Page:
The dermatologist Dr. Keith Wright in an examining room at his practice in Snellville, Ga., July 17, 2019. Wright is part of a group of lawyers and entrepreneurs who have pooled their money to make private equity investments, as the rate of return is attracting amateur investors who are setting up high-risk, high-return deals on their own. (Melissa Golden/The New York Times)
Private equity funds have performed well in the past few years, returning 10% in 2018 alone, beating all other indexes.
That rate of return is attracting amateur investors who are setting up high-risk, high-return deals on their own.
These investors do not want to hand over millions to professional managers. In most cases, they are successful professionals who have adopted a do-it-yourself approach to private equity investing.
Keith Wright, a dermatologist in Atlanta, is part of a group of lawyers and businesspeople in the city who have been pooling their money for about six years in search of the outsize returns of private equity legend.
“It came from the boredom everyone felt with mutual funds,” Wright said. “When we started off, all we were looking for was a home run.”
Some investors seek to cast a wide net across several industries. Donald Prophete, a labor relations lawyer, is president of Omega Investment Partners, a group of eight investors in Kansas City with money in several sectors, including autos, health care and real estate.
“Five years ago, I realized I was in the wrong job,” Prophete said. “My calling was to be an entrepreneur.”
Professional private equity investors scoff at such weekend warriors.
“This is a sign of a hot market all around us,” said Matt Glaser, head of equity, nontraditional investments and research at Wilmington Trust. And that market is drawing armchair experts out of the woodwork.
Glaser said private equity investing takes time and analysis for it to succeed. His team has been taking longer to make investments, fearful of overpaying for a private equity opportunity that may not perform well. His team is about to present a deal to clients, for example, that it has been researching for more than a year; typically, it would spend several months performing due diligence.
These amateur investor groups are another iteration of investment clubs that have popped up around the country for decades. Most of those clubs have sought to channel the collective wisdom of their members to do something that professional investors struggle to do full time.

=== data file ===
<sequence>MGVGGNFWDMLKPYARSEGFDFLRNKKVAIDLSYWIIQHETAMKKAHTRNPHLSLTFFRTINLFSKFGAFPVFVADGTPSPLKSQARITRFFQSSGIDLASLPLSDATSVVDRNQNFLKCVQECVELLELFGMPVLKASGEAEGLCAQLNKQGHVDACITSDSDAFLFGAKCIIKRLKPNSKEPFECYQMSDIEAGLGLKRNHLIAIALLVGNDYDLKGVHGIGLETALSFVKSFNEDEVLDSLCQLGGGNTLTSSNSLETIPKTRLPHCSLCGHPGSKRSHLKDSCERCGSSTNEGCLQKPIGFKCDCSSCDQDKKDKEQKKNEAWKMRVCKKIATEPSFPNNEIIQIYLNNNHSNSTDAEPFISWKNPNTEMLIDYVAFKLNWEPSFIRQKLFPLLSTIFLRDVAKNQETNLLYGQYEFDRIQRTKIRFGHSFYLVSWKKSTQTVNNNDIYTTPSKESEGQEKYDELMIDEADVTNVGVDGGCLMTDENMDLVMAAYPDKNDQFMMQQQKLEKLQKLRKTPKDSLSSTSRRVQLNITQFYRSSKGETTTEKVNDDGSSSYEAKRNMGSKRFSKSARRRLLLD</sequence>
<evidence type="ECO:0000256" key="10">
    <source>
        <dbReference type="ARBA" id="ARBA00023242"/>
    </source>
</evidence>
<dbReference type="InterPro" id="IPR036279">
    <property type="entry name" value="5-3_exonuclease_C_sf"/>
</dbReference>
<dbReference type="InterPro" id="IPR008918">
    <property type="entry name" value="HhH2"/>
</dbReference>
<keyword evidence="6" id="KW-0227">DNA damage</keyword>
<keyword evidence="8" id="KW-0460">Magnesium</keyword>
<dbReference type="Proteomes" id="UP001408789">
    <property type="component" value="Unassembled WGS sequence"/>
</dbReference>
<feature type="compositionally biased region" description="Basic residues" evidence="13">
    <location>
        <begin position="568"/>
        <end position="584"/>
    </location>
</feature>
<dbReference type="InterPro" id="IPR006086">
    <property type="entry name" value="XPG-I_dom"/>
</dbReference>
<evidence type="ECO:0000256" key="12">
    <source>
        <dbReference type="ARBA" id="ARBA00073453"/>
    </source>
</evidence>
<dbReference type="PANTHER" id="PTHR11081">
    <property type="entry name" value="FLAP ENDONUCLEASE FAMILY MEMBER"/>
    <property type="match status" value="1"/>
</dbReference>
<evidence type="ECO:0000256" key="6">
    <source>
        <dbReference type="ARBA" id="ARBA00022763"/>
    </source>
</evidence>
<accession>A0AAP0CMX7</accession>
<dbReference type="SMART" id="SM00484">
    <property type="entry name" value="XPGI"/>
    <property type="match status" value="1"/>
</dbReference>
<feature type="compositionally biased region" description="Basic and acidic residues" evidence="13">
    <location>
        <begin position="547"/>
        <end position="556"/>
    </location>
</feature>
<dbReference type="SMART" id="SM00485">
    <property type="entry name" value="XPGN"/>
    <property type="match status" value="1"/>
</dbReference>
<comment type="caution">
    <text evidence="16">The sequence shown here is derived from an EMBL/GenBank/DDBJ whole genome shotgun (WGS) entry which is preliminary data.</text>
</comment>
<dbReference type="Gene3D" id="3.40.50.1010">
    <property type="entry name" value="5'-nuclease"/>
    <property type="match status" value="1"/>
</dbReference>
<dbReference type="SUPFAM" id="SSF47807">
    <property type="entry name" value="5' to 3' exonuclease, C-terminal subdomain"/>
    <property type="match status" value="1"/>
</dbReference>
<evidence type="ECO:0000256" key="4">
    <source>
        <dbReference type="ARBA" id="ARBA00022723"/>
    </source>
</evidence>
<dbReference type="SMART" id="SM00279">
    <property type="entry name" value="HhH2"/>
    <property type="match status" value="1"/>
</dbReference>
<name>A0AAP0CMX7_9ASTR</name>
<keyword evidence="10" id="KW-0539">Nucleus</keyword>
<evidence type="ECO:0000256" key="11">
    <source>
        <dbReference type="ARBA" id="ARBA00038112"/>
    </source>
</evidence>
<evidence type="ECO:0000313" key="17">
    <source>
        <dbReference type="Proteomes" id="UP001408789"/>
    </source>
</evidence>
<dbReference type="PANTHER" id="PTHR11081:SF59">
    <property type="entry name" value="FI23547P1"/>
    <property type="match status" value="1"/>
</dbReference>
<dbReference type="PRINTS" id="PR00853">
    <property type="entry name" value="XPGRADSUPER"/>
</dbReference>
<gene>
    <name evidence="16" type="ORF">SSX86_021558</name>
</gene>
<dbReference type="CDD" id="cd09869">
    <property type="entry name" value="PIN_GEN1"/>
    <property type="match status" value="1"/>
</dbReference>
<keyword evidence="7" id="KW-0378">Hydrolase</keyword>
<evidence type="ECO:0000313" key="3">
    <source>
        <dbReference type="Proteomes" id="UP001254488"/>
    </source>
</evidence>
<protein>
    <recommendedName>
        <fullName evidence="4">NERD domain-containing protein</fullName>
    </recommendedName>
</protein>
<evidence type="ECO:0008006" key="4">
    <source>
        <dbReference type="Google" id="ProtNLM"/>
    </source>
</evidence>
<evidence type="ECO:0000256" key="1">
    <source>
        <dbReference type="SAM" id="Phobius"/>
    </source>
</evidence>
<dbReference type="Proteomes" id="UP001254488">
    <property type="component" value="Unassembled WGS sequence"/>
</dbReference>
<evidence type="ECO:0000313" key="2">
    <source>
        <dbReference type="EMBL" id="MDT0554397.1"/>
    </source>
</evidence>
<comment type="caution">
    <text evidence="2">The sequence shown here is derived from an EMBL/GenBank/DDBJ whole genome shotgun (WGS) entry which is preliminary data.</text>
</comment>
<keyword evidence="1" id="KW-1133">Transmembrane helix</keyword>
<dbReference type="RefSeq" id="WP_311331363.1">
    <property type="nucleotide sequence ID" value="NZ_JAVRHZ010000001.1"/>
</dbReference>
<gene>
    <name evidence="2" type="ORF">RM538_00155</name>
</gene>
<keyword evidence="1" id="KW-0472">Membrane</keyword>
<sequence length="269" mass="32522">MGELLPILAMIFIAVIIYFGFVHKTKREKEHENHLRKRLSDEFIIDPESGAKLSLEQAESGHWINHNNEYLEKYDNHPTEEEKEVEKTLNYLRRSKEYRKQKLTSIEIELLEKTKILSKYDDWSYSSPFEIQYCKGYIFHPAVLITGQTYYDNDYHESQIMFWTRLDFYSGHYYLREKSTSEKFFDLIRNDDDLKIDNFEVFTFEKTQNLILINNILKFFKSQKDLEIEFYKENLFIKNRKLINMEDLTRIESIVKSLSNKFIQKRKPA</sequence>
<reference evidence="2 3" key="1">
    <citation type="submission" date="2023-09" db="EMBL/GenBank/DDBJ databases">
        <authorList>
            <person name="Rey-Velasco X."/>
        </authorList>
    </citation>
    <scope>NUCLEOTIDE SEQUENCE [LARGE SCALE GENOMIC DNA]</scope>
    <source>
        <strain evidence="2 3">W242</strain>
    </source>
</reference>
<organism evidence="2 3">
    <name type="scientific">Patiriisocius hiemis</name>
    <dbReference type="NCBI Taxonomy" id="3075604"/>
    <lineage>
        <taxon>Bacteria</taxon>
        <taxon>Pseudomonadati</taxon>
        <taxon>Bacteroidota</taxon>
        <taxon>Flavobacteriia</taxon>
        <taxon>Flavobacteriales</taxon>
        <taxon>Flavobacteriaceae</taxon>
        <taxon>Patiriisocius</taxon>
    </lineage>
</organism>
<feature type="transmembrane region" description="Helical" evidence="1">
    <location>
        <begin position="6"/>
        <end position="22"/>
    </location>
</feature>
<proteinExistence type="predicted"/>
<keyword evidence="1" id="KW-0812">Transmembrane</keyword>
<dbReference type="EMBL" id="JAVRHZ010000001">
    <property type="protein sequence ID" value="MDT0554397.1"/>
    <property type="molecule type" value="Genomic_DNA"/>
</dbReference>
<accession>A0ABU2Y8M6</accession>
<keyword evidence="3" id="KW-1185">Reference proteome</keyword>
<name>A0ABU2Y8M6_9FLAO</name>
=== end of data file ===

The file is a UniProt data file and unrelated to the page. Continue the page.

When putting money into public equities, investors have an out if things go wrong: They sell their shares on the stock market.
Private equity, by design, provides no such escape hatch. An investment in a startup means investors get their money back only if the company goes public or is bought by someone else.
So do these do-it-yourself private equity investors stand a chance? They might, although a lot of work will go into it.
“I think all of these investors get that if it was easy, everyone else would be doing it,” said Alfred Coleman, a corporate partner at Saul Ewing Arnstein & Lehr in Minneapolis, who helped set up the funds created by Wright and Prophete. “But a good portion of what was driving this was access and control. They didn’t have access to these pools and investments, so they had to create it on their own.”
The key to success varies.
It starts with how they hear about deals, known as sourcing. Glaser said Wilmington Trust saw a lot of deals, given the size of its investment capital — $92 billion. But of the hundreds it looks at in any given year, the firm invests in about three. It puts $50 million to $100 million in each one.
Palm Drive Capital, a venture capital firm in New York, has invested in six unicorns, or companies with valuations of $1 billion or more, since its founding in 2014, said Seamon Chan, managing partner at the firm. Palm Drive sometimes looks at hundreds of deals a week, all in the software industry, and passes on most of them, he said.
“When we are interested in moving forward with a company, it’s gone through a big filtering process,” Chan said. Even then, the group tries to negotiate the best terms for its investment. “We’re pretty valuation sensitive,” he said.